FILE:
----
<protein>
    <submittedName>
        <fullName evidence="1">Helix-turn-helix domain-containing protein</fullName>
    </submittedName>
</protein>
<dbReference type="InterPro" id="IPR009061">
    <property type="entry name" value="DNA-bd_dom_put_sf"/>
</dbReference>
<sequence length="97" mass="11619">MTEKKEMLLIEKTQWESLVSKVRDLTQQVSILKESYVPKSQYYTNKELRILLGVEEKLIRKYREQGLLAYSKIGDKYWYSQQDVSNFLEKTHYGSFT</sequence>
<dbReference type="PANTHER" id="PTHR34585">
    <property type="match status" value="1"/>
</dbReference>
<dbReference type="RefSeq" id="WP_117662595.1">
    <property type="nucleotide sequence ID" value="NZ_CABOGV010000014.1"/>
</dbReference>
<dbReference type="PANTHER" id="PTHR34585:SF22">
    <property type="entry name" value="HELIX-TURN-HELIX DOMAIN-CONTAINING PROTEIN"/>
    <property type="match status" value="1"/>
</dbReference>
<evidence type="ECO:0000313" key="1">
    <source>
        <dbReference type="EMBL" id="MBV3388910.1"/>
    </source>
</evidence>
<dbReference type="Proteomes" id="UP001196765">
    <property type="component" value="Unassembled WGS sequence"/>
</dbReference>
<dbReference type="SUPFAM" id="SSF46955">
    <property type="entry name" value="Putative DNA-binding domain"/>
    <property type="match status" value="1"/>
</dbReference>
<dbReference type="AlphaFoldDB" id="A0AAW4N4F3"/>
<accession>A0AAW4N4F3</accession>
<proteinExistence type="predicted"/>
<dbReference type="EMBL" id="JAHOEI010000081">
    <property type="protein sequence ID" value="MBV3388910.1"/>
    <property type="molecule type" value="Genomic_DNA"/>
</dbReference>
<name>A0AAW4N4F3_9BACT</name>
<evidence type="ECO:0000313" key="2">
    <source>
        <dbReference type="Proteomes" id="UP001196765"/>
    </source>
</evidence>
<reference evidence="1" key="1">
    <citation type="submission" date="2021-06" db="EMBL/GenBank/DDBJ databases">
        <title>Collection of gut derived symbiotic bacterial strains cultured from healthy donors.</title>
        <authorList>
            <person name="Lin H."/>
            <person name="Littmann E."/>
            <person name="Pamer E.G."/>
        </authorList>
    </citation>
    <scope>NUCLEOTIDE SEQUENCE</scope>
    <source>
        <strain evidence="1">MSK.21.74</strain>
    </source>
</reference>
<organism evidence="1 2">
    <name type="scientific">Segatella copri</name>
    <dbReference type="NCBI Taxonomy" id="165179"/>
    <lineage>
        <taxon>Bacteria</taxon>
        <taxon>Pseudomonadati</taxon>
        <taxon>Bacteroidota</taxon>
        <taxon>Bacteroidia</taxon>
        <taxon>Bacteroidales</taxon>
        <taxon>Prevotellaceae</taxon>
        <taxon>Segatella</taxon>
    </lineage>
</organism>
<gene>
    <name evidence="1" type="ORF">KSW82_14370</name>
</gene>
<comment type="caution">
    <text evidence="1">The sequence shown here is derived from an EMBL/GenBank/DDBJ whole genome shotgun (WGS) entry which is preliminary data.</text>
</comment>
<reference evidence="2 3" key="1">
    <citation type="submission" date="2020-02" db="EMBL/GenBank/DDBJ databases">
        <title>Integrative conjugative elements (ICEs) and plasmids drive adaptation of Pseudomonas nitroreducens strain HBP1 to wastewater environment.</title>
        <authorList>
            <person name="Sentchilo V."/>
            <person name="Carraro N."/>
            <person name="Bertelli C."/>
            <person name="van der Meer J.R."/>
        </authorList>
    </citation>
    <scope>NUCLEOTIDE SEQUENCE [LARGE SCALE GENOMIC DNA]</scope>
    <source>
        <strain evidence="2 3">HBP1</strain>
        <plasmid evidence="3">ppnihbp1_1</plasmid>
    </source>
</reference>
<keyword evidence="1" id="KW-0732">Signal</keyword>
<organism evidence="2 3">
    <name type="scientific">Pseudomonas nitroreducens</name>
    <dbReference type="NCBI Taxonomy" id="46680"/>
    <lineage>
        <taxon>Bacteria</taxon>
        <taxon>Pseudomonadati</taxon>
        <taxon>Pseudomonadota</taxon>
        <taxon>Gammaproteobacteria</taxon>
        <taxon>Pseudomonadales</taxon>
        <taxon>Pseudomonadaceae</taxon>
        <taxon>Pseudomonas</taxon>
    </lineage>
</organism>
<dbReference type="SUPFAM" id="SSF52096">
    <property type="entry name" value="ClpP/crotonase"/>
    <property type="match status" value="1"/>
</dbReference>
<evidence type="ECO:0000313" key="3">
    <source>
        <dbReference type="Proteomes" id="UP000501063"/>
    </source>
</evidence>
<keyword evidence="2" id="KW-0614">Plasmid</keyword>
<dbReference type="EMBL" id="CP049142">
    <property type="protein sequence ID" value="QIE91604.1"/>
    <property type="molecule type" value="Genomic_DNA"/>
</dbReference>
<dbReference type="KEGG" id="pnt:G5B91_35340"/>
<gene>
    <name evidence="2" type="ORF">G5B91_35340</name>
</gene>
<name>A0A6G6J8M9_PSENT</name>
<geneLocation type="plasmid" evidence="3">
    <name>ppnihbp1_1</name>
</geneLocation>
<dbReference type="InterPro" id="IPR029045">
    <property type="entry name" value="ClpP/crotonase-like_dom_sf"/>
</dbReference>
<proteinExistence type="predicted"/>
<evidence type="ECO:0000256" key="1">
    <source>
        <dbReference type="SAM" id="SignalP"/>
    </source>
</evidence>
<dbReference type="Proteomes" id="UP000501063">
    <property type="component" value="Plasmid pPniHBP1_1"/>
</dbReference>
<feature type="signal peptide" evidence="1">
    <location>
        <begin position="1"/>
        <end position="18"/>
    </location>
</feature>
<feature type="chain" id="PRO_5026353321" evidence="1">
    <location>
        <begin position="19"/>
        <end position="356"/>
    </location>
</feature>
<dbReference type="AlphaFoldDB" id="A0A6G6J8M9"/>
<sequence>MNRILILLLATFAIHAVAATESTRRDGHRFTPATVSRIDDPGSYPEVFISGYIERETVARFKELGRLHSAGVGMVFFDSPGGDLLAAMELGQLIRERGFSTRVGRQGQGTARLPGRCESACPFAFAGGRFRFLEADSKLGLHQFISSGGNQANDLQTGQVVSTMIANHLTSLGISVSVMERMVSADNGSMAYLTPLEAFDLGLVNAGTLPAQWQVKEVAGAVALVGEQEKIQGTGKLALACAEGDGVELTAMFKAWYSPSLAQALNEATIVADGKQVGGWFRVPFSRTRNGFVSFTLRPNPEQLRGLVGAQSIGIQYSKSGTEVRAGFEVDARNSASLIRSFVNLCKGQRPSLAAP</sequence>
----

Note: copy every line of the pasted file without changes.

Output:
<protein>
    <submittedName>
        <fullName evidence="1">Helix-turn-helix domain-containing protein</fullName>
    </submittedName>
</protein>
<dbReference type="InterPro" id="IPR009061">
    <property type="entry name" value="DNA-bd_dom_put_sf"/>
</dbReference>
<sequence length="97" mass="11619">MTEKKEMLLIEKTQWESLVSKVRDLTQQVSILKESYVPKSQYYTNKELRILLGVEEKLIRKYREQGLLAYSKIGDKYWYSQQDVSNFLEKTHYGSFT</sequence>
<dbReference type="PANTHER" id="PTHR34585">
    <property type="match status" value="1"/>
</dbReference>
<dbReference type="RefSeq" id="WP_117662595.1">
    <property type="nucleotide sequence ID" value="NZ_CABOGV010000014.1"/>
</dbReference>
<dbReference type="PANTHER" id="PTHR34585:SF22">
    <property type="entry name" value="HELIX-TURN-HELIX DOMAIN-CONTAINING PROTEIN"/>
    <property type="match status" value="1"/>
</dbReference>
<evidence type="ECO:0000313" key="1">
    <source>
        <dbReference type="EMBL" id="MBV3388910.1"/>
    </source>
</evidence>
<dbReference type="Proteomes" id="UP001196765">
    <property type="component" value="Unassembled WGS sequence"/>
</dbReference>
<dbReference type="SUPFAM" id="SSF46955">
    <property type="entry name" value="Putative DNA-binding domain"/>
    <property type="match status" value="1"/>
</dbReference>
<dbReference type="AlphaFoldDB" id="A0AAW4N4F3"/>
<accession>A0AAW4N4F3</accession>
<proteinExistence type="predicted"/>
<dbReference type="EMBL" id="JAHOEI010000081">
    <property type="protein sequence ID" value="MBV3388910.1"/>
    <property type="molecule type" value="Genomic_DNA"/>
</dbReference>
<name>A0AAW4N4F3_9BACT</name>
<evidence type="ECO:0000313" key="2">
    <source>
        <dbReference type="Proteomes" id="UP001196765"/>
    </source>
</evidence>
<reference evidence="1" key="1">
    <citation type="submission" date="2021-06" db="EMBL/GenBank/DDBJ databases">
        <title>Collection of gut derived symbiotic bacterial strains cultured from healthy donors.</title>
        <authorList>
            <person name="Lin H."/>
            <person name="Littmann E."/>
            <person name="Pamer E.G."/>
        </authorList>
    </citation>
    <scope>NUCLEOTIDE SEQUENCE</scope>
    <source>
        <strain evidence="1">MSK.21.74</strain>
    </source>
</reference>
<organism evidence="1 2">
    <name type="scientific">Segatella copri</name>
    <dbReference type="NCBI Taxonomy" id="165179"/>
    <lineage>
        <taxon>Bacteria</taxon>
        <taxon>Pseudomonadati</taxon>
        <taxon>Bacteroidota</taxon>
        <taxon>Bacteroidia</taxon>
        <taxon>Bacteroidales</taxon>
        <taxon>Prevotellaceae</taxon>
        <taxon>Segatella</taxon>
    </lineage>
</organism>
<gene>
    <name evidence="1" type="ORF">KSW82_14370</name>
</gene>
<comment type="caution">
    <text evidence="1">The sequence shown here is derived from an EMBL/GenBank/DDBJ whole genome shotgun (WGS) entry which is preliminary data.</text>
</comment>
<reference evidence="2 3" key="1">
    <citation type="submission" date="2020-02" db="EMBL/GenBank/DDBJ databases">
        <title>Integrative conjugative elements (ICEs) and plasmids drive adaptation of Pseudomonas nitroreducens strain HBP1 to wastewater environment.</title>
        <authorList>
            <person name="Sentchilo V."/>
            <person name="Carraro N."/>
            <person name="Bertelli C."/>
            <person name="van der Meer J.R."/>
        </authorList>
    </citation>
    <scope>NUCLEOTIDE SEQUENCE [LARGE SCALE GENOMIC DNA]</scope>
    <source>
        <strain evidence="2 3">HBP1</strain>
        <plasmid evidence="3">ppnihbp1_1</plasmid>
    </source>
</reference>
<keyword evidence="1" id="KW-0732">Signal</keyword>
<organism evidence="2 3">
    <name type="scientific">Pseudomonas nitroreducens</name>
    <dbReference type="NCBI Taxonomy" id="46680"/>
    <lineage>
        <taxon>Bacteria</taxon>
        <taxon>Pseudomonadati</taxon>
        <taxon>Pseudomonadota</taxon>
        <taxon>Gammaproteobacteria</taxon>
        <taxon>Pseudomonadales</taxon>
        <taxon>Pseudomonadaceae</taxon>
        <taxon>Pseudomonas</taxon>
    </lineage>
</organism>
<dbReference type="SUPFAM" id="SSF52096">
    <property type="entry name" value="ClpP/crotonase"/>
    <property type="match status" value="1"/>
</dbReference>
<evidence type="ECO:0000313" key="3">
    <source>
        <dbReference type="Proteomes" id="UP000501063"/>
    </source>
</evidence>
<keyword evidence="2" id="KW-0614">Plasmid</keyword>
<dbReference type="EMBL" id="CP049142">
    <property type="protein sequence ID" value="QIE91604.1"/>
    <property type="molecule type" value="Genomic_DNA"/>
</dbReference>
<dbReference type="KEGG" id="pnt:G5B91_35340"/>
<gene>
    <name evidence="2" type="ORF">G5B91_35340</name>
</gene>
<name>A0A6G6J8M9_PSENT</name>
<geneLocation type="plasmid" evidence="3">
    <name>ppnihbp1_1</name>
</geneLocation>
<dbReference type="InterPro" id="IPR029045">
    <property type="entry name" value="ClpP/crotonase-like_dom_sf"/>
</dbReference>
<proteinExistence type="predicted"/>
<evidence type="ECO:0000256" key="1">
    <source>
        <dbReference type="SAM" id="SignalP"/>
    </source>
</evidence>
<dbReference type="Proteomes" id="UP000501063">
    <property type="component" value="Plasmid pPniHBP1_1"/>
</dbReference>
<feature type="signal peptide" evidence="1">
    <location>
        <begin position="1"/>
        <end position="18"/>
    </location>
</feature>
<feature type="chain" id="PRO_5026353321" evidence="1">
    <location>
        <begin position="19"/>
        <end position="356"/>
    </location>
</feature>
<dbReference type="AlphaFoldDB" id="A0A6G6J8M9"/>
<sequence>MNRILILLLATFAIHAVAATESTRRDGHRFTPATVSRIDDPGSYPEVFISGYIERETVARFKELGRLHSAGVGMVFFDSPGGDLLAAMELGQLIRERGFSTRVGRQGQGTARLPGRCESACPFAFAGGRFRFLEADSKLGLHQFISSGGNQANDLQTGQVVSTMIANHLTSLGISVSVMERMVSADNGSMAYLTPLEAFDLGLVNAGTLPAQWQVKEVAGAVALVGEQEKIQGTGKLALACAEGDGVELTAMFKAWYSPSLAQALNEATIVADGKQVGGWFRVPFSRTRNGFVSFTLRPNPEQLRGLVGAQSIGIQYSKSGTEVRAGFEVDARNSASLIRSFVNLCKGQRPSLAAP</sequence>